There have been some useful developments in teaching and learning resulting from recent professional learning around self review. Teachers agree that this needs further development.

Teachers are developing useful bicultural practices. The children are becoming confident with some tikanga practices and with Māori phrases and waiata.

In 2013, in response to community needs the committee changed the session times to enable more 2-3 year olds to attend the pre-school programmes. These toddlers benefit from the stimulating range of activities and experiences teachers provide. The next step is for teachers to review how well the curriculum promotes positive outcomes for these toddlers.

Arthur Burns is well governed and a well-managed centre where teachers receive effective support from a dedicated committee.

Key Next Steps

The teachers acknowledge the need to continue to improve assessment practices, self review, and the programme’s bicultural content. They agree they need to look again at what information they collect and record, and how this is used to support and extend children’s learning and development.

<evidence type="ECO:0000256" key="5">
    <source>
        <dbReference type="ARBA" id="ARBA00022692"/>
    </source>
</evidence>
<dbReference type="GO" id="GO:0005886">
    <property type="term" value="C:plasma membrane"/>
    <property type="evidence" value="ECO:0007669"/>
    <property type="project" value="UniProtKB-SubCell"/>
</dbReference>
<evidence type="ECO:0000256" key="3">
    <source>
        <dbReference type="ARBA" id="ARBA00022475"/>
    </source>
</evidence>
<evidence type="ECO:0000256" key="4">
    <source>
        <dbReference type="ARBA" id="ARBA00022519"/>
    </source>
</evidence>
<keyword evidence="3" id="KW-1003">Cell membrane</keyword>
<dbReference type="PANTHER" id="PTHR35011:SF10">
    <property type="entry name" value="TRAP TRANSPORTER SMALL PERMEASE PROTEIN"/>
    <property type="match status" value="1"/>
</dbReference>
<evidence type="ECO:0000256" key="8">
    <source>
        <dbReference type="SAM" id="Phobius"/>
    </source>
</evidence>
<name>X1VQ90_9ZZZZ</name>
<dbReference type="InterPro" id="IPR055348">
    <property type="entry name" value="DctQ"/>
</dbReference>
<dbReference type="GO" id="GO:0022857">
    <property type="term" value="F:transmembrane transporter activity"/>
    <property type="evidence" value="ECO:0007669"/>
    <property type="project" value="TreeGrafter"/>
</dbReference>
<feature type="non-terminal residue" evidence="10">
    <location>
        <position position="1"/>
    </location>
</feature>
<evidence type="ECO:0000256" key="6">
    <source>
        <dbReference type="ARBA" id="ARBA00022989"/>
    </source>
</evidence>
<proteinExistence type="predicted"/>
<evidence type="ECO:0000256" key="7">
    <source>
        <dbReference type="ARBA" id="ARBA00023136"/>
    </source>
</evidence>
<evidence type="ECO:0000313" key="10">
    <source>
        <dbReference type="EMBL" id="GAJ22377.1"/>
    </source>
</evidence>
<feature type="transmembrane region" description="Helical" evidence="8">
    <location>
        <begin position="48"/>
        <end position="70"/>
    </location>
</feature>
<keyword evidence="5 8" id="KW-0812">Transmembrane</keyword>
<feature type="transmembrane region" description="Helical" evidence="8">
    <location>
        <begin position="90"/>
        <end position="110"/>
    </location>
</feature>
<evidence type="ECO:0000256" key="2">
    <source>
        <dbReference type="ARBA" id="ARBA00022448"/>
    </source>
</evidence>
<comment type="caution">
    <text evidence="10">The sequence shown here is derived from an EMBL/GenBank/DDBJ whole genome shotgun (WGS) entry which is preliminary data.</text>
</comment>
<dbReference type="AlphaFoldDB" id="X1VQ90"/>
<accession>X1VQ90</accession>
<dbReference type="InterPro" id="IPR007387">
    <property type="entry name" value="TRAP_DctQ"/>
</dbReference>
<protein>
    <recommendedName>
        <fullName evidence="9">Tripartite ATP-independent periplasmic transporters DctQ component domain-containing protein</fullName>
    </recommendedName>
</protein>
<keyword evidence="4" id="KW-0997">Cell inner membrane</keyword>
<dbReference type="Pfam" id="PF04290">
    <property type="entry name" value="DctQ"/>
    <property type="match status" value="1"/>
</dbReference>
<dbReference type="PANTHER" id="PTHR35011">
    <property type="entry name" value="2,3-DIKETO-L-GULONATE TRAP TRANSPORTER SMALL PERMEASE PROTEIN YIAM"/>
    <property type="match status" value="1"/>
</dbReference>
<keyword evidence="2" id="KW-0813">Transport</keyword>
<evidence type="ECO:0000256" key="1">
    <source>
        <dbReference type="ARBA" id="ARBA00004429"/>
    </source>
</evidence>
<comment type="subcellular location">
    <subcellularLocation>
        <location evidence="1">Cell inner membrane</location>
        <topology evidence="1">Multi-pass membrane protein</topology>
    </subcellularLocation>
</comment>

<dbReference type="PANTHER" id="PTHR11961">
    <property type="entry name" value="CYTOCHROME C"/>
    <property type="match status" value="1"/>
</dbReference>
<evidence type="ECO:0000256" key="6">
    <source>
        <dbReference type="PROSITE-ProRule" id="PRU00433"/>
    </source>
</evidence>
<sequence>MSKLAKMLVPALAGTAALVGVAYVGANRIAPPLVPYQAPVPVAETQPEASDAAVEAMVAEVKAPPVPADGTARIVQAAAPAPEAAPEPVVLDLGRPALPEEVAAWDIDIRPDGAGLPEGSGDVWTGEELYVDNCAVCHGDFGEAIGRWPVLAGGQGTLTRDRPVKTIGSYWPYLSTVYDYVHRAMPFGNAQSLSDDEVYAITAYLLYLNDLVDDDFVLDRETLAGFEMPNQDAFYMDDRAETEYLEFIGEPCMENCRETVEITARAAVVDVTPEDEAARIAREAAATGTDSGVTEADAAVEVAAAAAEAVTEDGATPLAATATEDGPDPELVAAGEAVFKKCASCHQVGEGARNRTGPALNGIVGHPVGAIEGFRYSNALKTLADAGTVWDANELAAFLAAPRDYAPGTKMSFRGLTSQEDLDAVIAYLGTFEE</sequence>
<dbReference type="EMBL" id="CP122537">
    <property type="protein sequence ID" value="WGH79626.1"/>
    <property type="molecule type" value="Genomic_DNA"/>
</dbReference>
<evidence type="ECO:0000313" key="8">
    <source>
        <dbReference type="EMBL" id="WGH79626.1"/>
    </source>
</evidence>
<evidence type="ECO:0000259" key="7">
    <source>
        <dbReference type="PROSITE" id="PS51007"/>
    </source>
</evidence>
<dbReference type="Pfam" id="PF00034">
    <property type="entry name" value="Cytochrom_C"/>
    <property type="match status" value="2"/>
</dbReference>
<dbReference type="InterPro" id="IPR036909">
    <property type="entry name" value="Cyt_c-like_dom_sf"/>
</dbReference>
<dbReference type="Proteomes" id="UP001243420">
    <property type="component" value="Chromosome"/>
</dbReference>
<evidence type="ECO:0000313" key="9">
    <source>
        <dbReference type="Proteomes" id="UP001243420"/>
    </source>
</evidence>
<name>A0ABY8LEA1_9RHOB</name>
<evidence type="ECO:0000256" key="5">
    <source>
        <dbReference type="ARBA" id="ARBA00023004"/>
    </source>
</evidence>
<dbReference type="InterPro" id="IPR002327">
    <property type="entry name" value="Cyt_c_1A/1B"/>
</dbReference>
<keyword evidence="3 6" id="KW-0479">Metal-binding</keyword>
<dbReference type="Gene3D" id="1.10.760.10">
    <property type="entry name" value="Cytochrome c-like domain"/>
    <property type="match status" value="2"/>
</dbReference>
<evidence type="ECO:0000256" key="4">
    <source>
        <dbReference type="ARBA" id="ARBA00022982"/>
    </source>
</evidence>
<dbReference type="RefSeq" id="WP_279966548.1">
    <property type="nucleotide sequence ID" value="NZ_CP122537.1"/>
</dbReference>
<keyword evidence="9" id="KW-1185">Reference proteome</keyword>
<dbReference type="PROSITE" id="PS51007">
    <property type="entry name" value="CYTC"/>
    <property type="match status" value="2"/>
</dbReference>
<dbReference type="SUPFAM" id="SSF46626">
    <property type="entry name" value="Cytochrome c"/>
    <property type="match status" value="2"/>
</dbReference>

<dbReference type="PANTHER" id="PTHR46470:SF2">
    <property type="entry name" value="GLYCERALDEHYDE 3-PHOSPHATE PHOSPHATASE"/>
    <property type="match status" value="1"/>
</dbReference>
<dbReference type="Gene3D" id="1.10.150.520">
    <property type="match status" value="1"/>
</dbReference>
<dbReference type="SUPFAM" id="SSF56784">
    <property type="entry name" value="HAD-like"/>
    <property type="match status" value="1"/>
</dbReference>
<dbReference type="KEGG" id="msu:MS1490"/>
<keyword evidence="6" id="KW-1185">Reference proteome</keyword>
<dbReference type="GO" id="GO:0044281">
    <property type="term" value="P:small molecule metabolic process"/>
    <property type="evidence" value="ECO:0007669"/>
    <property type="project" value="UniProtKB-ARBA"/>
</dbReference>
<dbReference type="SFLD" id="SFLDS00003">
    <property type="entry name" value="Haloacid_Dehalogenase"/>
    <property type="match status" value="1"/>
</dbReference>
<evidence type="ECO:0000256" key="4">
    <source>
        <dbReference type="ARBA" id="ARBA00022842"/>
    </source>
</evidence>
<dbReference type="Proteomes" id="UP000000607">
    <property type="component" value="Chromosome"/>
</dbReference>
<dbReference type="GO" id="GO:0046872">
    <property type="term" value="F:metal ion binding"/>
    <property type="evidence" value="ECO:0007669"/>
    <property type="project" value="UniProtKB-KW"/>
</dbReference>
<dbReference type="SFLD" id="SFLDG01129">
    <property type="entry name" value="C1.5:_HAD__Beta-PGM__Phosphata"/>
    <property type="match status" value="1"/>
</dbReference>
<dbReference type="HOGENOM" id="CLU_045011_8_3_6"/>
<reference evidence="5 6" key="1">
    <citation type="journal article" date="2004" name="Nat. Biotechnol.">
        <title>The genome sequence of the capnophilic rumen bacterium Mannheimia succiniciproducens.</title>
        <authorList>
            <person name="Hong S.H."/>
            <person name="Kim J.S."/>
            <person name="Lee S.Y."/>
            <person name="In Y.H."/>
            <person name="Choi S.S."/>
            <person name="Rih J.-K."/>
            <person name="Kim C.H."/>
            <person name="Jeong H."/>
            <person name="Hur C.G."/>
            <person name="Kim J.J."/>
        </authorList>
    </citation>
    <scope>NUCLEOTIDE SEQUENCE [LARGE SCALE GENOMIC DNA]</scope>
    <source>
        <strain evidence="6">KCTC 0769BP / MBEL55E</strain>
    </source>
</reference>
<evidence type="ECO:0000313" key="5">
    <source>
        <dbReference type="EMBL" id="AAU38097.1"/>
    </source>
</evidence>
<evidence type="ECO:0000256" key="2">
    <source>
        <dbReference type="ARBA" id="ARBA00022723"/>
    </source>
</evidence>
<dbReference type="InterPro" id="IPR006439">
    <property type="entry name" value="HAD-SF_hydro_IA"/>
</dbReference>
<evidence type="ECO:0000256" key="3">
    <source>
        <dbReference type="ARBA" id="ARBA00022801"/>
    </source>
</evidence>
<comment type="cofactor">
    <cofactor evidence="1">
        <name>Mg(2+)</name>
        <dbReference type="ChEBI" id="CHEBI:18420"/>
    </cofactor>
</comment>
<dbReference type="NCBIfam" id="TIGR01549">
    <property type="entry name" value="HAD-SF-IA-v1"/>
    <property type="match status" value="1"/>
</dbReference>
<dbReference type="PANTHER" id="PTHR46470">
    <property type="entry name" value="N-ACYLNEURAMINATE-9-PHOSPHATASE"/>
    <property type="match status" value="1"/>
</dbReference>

This includes:

  • making the links between identified priorities for learning and the planned programme more visible
  • ensuring learning records show the interests, strengths and cultural identity of individual children, the next steps for their learning and the strategies teachers used or will use to support these
  • clarifying the links between the centre’s philosophy, teachers’ priorities for learning and the centre’s future planning
  • monitoring the service's progress in meeting the centre goals.

Teachers need to also develop a schedule for self review to ensure aspects of the service that most impact on children are regularly evaluated.

Management Assurance on Legal Requirements

Before the review, the staff and management of Arthur Burns Pre-School completed an ERO Centre Assurance Statement and Self-Audit Checklist. In these documents they attested that they have taken all reasonable steps to meet their legal obligations related to: